30 Days of Oscar: Day 7 - The Green Mile

Movie: The Green Mile
Year: 2000
Nominations: Best Picture, Best Adapted Screenplay (Frank Darabont), Best Supporting Actor (Michael Clarke Duncan), Best Sound
Wins/Snubs: It was the year of American Beauty, so The Green Mile never had a shot, and I don't think it necessarily deserved to win.  The fact that it didn't get an editing or directing nomination proves that it likely wasn't the best put together picture (The Matrix and Being John Malkovich's Spike Jonze took those nominations, respectively).  Michael Caine in The Cider House Rules beat out Duncan.
I'll admit, I'm a sucker for this movie.  I'll watch chunks of it whenever it's on TV, but rarely, if ever, the whole thing.  It's just too darn long with too many different acts.  Even when the whole story in the past is told there's still another 30 minutes explaining the story.  But the magic that made Michael Clarke Duncan into such a giant of a man (not that he's small, but this takes some magic) is remarkable to watch and follow throughout the film.  
In case you haven't seen it, here's more or less what happens.  Paul (Tom Hanks) is in charge of "The Green Mile", what they call death row, during the Depression.  A very large black man, John Coffey (Duncan) is brought to them to be executed for the rape and murder of two girls.  Already awaiting execution are 2 other inmates, and several guards including the governor's nephew, Percy (Doug Hutchinson) who is a weasely, sadistic, mo-fo, who challenges the calm that Paul and Brutus (David Morse) and the other guards are trying to provide for the inmates.  Another prisoner arrives from the looney bin, Wild Bill (a really, really crazy Sam Rockwell), that is likely the guilty one for John's crime.  Paul finds this out because John has a gift -- he can heal things, and pass on visions and is basically a little bit magic.  Ultimately, we do get to the point where all the prisoners have to die.  But it's more a comment on good vs. evil and faith vs. reality than a story about the death penalty.  Duncan was really good as a gentle giant - but Michael Caine's drug-addicted Dr. Wilbur Larch from The Cider House Rules was a stronger role and performance and took the Oscar.  It was a strong year in the supporting Actor category - Tom Cruise for Magnolia, Haley Joel Osment for The Sixth Sense, and Jude Law for The Talented Mr. Ripley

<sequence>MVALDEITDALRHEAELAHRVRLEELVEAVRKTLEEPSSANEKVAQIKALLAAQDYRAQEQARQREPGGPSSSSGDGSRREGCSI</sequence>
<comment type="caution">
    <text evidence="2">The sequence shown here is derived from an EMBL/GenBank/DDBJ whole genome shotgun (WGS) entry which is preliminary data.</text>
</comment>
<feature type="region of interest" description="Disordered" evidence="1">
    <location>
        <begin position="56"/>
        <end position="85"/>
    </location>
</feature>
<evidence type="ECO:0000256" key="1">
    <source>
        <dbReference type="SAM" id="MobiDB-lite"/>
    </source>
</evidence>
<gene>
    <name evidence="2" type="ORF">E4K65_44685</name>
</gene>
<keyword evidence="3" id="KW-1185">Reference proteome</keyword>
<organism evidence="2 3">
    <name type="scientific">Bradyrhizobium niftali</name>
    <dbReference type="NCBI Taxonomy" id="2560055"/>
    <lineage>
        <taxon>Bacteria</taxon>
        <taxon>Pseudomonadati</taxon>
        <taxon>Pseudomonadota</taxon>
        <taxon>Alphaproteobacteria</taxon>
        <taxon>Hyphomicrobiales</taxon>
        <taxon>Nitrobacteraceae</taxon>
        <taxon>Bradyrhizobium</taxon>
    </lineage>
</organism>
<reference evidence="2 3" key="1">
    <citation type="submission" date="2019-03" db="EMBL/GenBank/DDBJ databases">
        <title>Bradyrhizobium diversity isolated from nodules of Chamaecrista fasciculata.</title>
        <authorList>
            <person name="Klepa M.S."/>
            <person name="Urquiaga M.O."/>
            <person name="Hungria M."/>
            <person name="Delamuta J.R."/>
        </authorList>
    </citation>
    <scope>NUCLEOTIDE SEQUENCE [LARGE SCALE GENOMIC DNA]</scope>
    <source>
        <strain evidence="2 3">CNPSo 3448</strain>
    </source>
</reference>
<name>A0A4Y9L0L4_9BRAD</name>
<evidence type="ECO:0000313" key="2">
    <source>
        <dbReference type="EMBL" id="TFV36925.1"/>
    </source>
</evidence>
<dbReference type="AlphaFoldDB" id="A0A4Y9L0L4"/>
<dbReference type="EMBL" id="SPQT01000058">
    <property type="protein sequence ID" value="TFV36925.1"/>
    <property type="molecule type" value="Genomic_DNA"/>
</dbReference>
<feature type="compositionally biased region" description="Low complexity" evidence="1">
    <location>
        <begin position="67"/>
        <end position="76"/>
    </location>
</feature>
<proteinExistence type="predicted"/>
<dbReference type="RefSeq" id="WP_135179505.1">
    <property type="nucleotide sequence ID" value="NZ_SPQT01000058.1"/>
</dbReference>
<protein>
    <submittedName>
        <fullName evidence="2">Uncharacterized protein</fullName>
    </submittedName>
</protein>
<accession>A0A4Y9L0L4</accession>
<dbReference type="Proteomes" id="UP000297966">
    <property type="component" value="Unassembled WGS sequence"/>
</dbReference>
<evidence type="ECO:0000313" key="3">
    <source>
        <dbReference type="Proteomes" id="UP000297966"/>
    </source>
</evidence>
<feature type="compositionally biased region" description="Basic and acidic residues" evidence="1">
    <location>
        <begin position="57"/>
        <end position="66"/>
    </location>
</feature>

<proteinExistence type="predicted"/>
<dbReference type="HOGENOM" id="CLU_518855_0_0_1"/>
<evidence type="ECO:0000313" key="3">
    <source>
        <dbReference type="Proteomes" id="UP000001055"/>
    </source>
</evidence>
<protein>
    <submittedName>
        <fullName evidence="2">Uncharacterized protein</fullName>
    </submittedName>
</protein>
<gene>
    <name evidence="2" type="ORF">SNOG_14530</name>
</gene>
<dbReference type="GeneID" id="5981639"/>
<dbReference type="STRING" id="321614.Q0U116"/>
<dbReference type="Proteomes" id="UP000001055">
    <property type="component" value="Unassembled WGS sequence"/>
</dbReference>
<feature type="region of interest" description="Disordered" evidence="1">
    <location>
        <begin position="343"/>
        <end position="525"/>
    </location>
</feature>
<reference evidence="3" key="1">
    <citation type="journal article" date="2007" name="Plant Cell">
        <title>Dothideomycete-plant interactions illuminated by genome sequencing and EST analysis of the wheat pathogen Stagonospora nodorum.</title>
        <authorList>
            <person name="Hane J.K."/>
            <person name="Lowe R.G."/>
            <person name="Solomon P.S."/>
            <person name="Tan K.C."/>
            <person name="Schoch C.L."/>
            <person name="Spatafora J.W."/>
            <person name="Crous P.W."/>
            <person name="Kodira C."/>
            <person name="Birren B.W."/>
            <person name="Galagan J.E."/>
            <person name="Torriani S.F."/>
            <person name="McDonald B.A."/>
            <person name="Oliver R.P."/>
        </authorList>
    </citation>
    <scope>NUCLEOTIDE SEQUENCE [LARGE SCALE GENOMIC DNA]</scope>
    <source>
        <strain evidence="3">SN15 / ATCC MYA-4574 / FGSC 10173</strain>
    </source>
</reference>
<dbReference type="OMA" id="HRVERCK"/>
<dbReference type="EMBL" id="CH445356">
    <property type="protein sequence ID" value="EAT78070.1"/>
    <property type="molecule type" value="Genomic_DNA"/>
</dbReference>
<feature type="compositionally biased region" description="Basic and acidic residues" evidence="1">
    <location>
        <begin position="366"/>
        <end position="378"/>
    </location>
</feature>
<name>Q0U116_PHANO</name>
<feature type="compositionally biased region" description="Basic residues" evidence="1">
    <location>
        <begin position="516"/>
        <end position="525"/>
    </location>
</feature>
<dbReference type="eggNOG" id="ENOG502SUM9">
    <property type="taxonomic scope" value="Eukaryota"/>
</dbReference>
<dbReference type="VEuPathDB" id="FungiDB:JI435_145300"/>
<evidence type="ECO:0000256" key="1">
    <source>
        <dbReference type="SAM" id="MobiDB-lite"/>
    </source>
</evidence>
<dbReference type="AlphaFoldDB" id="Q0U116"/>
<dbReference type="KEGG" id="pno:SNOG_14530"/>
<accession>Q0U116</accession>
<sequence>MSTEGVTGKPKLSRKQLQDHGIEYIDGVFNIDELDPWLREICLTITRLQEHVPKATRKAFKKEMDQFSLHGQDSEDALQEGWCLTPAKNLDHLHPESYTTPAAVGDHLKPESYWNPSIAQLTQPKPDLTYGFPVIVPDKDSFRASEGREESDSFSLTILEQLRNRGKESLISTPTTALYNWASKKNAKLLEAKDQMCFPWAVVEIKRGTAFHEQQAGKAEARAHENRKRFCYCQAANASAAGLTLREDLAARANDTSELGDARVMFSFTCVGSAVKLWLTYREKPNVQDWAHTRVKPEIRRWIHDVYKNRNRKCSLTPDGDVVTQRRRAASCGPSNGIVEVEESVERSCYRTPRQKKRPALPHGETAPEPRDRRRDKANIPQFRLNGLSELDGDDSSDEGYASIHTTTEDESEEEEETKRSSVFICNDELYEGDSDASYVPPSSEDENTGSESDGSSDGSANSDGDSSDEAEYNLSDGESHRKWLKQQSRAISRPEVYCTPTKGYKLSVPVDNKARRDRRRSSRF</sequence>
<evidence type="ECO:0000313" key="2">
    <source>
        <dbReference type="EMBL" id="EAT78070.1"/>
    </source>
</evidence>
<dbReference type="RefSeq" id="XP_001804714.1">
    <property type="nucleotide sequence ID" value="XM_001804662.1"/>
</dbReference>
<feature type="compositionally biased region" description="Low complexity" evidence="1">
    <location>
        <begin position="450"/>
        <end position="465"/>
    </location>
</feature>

1. I'll always like this film, but 1999 will forever be for me a year where Oscar missed a chance.

    '99 was something of a watershed year, with so many amazing films arriving at the same time: FIGHT CLUB, MAGNOLIA, BEING JOHN MALKOVICH, THE MATRIX, THREE KINGS, ALL ABOUT MY MOTHER, THE MAN ON THE MOON, BRINGING OUT THE DEAD, THE BLAIR WITH PROJECT, and RUN LOLA RUN.

    And yet, when Oscar culled its shortlists, it left many of these standing aside for safer stories like THE SIXTH SENSE, THE CIDER HOUSE RULES...and indeed THE GREEN MILE.

    They're not bad...they just felt...safe.

    I loved what MCD did with the role of John Coffy, but how much more interesting might the category have been if Malkovich was nominated? Or Brad Pitt? Or Mark Wahlberg?

  2. I'd totally take Pitt over Haley Joel Osment for this year. Still think MCD deserved to be there. Could replace Michael Caine's very Oscar-bait (and I hate that phrase) performance with several other worthy nominees -


Note: Only a member of this blog may post a comment.